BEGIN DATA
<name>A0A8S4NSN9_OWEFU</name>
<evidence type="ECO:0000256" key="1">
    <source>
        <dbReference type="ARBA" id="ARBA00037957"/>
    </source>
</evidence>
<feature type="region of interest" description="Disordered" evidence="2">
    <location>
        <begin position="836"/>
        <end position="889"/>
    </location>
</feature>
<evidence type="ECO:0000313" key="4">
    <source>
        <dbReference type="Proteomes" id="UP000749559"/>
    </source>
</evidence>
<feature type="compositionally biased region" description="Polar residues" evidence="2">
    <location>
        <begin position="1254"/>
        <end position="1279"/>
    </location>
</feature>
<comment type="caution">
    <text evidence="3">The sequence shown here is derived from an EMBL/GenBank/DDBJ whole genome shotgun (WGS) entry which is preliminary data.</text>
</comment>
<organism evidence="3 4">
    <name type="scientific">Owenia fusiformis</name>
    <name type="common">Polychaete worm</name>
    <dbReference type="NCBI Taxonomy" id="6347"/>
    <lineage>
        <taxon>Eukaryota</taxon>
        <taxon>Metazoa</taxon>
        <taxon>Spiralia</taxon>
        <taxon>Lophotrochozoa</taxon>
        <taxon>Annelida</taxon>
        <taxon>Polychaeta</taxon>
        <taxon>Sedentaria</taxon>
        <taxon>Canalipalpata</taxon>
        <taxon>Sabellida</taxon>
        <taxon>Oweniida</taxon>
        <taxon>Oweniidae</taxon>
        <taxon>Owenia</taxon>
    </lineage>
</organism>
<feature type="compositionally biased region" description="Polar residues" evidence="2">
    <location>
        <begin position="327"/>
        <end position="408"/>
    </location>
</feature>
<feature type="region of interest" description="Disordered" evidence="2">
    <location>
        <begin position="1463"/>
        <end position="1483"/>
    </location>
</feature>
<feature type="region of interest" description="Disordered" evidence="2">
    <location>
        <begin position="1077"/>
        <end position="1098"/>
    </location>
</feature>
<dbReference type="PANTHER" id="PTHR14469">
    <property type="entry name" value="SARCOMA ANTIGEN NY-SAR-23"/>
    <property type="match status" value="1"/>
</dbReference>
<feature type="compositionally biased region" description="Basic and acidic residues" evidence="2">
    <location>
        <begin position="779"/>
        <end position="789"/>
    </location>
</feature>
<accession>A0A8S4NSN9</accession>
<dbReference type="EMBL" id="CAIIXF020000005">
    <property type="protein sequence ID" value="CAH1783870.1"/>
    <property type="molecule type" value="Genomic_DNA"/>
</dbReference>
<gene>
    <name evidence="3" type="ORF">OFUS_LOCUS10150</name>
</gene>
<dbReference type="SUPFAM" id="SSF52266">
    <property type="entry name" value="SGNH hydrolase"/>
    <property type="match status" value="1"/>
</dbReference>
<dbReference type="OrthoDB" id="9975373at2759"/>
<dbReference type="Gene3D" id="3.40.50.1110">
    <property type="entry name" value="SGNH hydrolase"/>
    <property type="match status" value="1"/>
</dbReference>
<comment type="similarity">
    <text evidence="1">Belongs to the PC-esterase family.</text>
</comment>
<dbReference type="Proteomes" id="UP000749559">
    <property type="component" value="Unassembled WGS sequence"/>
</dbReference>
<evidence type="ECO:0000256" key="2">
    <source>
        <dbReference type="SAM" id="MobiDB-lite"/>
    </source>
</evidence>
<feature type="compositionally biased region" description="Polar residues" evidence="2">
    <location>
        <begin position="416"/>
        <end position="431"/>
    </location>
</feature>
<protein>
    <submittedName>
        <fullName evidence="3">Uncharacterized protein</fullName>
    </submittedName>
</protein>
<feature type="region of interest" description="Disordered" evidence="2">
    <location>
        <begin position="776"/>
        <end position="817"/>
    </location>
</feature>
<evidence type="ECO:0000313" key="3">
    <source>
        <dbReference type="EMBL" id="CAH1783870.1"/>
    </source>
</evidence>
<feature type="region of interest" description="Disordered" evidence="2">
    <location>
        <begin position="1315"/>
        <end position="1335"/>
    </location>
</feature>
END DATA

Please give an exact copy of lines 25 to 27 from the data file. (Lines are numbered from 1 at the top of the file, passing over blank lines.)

    <text evidence="3">The sequence shown here is derived from an EMBL/GenBank/DDBJ whole genome shotgun (WGS) entry which is preliminary data.</text>
</comment>
<organism evidence="3 4">